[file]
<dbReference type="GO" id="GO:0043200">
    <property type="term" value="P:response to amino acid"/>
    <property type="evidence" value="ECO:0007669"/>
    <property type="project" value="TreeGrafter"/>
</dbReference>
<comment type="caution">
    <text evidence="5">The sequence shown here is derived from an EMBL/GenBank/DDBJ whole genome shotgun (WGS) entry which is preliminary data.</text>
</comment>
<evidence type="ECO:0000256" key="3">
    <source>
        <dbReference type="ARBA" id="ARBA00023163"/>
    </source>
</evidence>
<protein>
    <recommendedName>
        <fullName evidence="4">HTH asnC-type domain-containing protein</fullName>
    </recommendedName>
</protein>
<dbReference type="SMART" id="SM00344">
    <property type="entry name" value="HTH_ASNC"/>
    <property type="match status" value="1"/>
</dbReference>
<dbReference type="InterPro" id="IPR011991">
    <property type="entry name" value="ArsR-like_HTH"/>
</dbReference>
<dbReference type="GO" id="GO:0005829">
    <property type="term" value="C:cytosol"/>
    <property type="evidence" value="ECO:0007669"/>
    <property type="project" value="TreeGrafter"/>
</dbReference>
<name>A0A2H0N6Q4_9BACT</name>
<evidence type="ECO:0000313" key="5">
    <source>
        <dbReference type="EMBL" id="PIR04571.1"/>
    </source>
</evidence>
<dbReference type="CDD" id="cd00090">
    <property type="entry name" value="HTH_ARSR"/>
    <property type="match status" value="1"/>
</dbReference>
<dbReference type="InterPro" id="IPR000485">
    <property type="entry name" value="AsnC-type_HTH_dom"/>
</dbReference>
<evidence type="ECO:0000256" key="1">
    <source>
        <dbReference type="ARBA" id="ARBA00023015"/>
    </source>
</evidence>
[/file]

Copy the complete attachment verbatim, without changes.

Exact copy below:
<dbReference type="GO" id="GO:0043200">
    <property type="term" value="P:response to amino acid"/>
    <property type="evidence" value="ECO:0007669"/>
    <property type="project" value="TreeGrafter"/>
</dbReference>
<comment type="caution">
    <text evidence="5">The sequence shown here is derived from an EMBL/GenBank/DDBJ whole genome shotgun (WGS) entry which is preliminary data.</text>
</comment>
<evidence type="ECO:0000256" key="3">
    <source>
        <dbReference type="ARBA" id="ARBA00023163"/>
    </source>
</evidence>
<protein>
    <recommendedName>
        <fullName evidence="4">HTH asnC-type domain-containing protein</fullName>
    </recommendedName>
</protein>
<dbReference type="SMART" id="SM00344">
    <property type="entry name" value="HTH_ASNC"/>
    <property type="match status" value="1"/>
</dbReference>
<dbReference type="InterPro" id="IPR011991">
    <property type="entry name" value="ArsR-like_HTH"/>
</dbReference>
<dbReference type="GO" id="GO:0005829">
    <property type="term" value="C:cytosol"/>
    <property type="evidence" value="ECO:0007669"/>
    <property type="project" value="TreeGrafter"/>
</dbReference>
<name>A0A2H0N6Q4_9BACT</name>
<evidence type="ECO:0000313" key="5">
    <source>
        <dbReference type="EMBL" id="PIR04571.1"/>
    </source>
</evidence>
<dbReference type="CDD" id="cd00090">
    <property type="entry name" value="HTH_ARSR"/>
    <property type="match status" value="1"/>
</dbReference>
<dbReference type="InterPro" id="IPR000485">
    <property type="entry name" value="AsnC-type_HTH_dom"/>
</dbReference>
<evidence type="ECO:0000256" key="1">
    <source>
        <dbReference type="ARBA" id="ARBA00023015"/>
    </source>
</evidence>